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"Yet still the last crown of thy toils is remaining, ;< The grandest, the purest, e'en thou hast yet.
known; Tho' proud was thy task, other nations unchaining, "Far prouder to heal the deep wounds of thy own. "At the foot of that throne for whose weal thou
hast stood, To, plead for the land that first cradled thy fame— "And "bright o'er the flood "Of her tears and her blood, Let the rainbow of hope be her Wellington's name!"
THE TIME I'VE LOST IN WOOING.
HPHE time I've lost in wooing,
The light that lies
In woman's eyes,
My only books
Were woman's looks,
Her smile when Beauty granted,
Like him the Sprite*
Whom maids by night
This alludes to a kind of Irish fairy, which is to he met with, they say, in the fields at dusk ; — as long as you keep your eyes
Like him, too, Beauty won me,
If once their ray
Was turn'd away,
And are those follies going?
Too cold or wise
For brilliant eyes
Poor Wisdom's chance
Against a glance
OH WHERE'S THE SLAVE.
AH, where's the slave so lowly,
Who, could he burst
His bonds at first,
upon him, lie is fixed, and in your power; but the moment you look away (and he is ingenious in furnishing some inducement) he vanishes. I had thought that this was the sprite which we call the Leprechaun; but a high authority upon such subjects, Lady Morgan (in a note upon her national and interesting novel, O'Donncl) has given a very different account of that goblin.
What soul, whose wrongs degrade it,
Farewell, Erin,— farewell, all
Less dear the laurel growing,
Than that whose braid
Is pluck'd to shade
The friends we've tried
Are by our side,
Farewell, Erin, — farewell, all
COME, REST IN THIS BOSOM.
pOME, rest in this bosom, my own stricken deer, Though the herd has fled from thee, thy home is still here; Here still is the smile that no cloud can o'ercast, And a heart and a hand all thy own to the last.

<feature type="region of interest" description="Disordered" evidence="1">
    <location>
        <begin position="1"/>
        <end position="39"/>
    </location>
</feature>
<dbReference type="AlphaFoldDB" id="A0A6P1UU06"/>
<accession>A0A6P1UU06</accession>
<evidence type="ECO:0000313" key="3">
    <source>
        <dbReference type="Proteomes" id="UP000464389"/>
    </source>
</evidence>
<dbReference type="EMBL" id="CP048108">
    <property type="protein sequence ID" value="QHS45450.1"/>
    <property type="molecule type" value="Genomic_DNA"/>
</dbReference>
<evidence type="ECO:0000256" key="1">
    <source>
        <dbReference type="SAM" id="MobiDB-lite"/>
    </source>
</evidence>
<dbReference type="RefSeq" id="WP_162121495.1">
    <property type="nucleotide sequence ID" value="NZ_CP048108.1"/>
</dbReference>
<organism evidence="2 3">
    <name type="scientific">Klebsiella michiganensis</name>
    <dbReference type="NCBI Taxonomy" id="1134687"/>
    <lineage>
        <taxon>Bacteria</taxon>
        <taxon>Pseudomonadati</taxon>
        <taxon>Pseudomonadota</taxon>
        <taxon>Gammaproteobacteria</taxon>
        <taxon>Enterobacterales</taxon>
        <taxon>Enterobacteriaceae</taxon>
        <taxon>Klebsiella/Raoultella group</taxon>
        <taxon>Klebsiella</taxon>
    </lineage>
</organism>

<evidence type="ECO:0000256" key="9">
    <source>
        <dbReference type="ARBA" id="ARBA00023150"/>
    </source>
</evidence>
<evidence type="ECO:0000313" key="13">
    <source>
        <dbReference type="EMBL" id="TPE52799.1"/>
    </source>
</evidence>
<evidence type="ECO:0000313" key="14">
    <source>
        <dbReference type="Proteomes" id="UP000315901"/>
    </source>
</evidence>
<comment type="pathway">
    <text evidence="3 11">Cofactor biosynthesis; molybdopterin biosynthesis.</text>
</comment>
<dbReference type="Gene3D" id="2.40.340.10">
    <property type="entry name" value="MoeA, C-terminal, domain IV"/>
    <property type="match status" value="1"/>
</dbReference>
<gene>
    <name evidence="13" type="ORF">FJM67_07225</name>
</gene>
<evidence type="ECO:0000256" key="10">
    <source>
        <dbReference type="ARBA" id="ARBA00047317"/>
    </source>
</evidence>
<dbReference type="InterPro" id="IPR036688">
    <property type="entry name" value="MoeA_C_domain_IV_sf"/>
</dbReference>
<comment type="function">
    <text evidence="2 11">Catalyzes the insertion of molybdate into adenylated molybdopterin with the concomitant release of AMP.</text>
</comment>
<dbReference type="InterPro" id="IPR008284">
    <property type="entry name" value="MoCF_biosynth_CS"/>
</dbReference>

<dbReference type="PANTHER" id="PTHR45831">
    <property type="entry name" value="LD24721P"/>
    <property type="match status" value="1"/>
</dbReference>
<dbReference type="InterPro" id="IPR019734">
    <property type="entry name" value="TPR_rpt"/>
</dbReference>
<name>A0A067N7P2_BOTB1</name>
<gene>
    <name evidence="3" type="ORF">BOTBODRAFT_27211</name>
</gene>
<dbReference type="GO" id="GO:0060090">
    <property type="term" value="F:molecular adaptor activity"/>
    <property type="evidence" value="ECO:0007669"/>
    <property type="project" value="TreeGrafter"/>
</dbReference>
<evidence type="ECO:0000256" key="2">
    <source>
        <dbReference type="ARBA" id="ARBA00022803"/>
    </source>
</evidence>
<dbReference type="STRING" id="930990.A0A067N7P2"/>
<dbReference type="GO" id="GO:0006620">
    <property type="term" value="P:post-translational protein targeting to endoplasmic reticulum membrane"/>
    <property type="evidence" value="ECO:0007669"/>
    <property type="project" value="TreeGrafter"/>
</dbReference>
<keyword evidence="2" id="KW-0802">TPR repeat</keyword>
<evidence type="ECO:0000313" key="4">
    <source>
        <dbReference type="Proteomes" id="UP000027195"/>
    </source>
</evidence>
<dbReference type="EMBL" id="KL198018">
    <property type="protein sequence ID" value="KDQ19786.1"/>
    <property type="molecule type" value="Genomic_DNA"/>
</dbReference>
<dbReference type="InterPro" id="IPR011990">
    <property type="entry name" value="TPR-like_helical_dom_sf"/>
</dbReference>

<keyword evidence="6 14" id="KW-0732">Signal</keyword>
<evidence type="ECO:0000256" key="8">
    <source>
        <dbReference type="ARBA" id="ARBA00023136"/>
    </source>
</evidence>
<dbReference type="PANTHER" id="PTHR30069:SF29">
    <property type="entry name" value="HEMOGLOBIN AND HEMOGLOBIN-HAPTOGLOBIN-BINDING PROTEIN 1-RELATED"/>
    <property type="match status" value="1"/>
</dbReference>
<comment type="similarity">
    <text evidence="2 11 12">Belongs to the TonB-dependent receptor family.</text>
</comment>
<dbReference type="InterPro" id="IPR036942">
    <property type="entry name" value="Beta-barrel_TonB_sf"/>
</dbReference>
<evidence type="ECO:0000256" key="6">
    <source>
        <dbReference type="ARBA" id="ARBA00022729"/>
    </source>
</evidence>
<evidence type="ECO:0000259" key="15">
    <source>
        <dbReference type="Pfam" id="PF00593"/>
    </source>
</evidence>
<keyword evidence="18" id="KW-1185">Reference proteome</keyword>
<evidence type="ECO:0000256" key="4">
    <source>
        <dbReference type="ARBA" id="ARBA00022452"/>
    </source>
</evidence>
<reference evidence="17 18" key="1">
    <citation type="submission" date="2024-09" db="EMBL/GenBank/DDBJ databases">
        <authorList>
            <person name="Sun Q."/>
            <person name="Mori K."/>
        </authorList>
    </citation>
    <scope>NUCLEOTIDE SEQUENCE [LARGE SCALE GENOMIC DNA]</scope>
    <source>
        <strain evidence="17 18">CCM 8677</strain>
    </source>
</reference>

Oh, what was love made for, if 'tis not the same
Thou hast call'd me thy Angel, in moments of bliss,
'TIS GONE AND FOREVER.
*HPIS gone, and forever, the light we saw breaking, Like Heaven's first dawn o'er the sleep of the dead, When Man, from the slumber of ages awaking,
Look'd upward, and blest the pure ray, ere it fled. 'Tis gone, and the gleams it has left of its burning But deepen the long night of bondage and mourning, That dark o'er the kingdoms of earth is returning,
And darkest of all, hapless Erin! o'er thee.
For high was thy hope, when those glories were darting
Around thee, thro' all the gross clouds of the world; When Truth, from her fetters indignantly starting,
At once, like a Sun-burst, her banner unfurl'd.* Oh, never shall earth see a moment so splendid! Then, then,—had one Hymn of Deliverance blended The tongues of all nations—:how sweet had ascended
The first note of Liberty, Erin, from thee!
* "The sun-burst" was the fanciful name given by the ancient Irish to the royal banner. K
But, shame on those tyrants who envied the blessing!
And shame on the light race unworthy its good, Who, at Death's reeking altar, like furies caressing
The young hope of Freedom, baptis'd it in blood! Then vanish'd forever that fair, sunny vision, Which, spite of the slavish, the cold heart's derision, Shall long be remember'd, pure, bright, and elysian,
As first it arose, my lost Erin! on thee.
I SAW FROM THE BEACH.
T SAW from the beach, when the morning was shining,
A bark o'er the waters move gloriously on; I came when the sun o'er that beach was declining,
The bark was still there, but the waters were gone.
And such is the fate of our life's early promise,
So passing the spring-tide of joy we have known; Each wave, that we danced on at morning, ebbs from
us, And leaves us, at eve, on the bleak shore alone.
Ne'er tell me of glories serenely adorning
The close of our day, the calm eve of our night; Give me back, give me back, the wild freshness of Morning, Her clouds and her tears are worth Evening's best light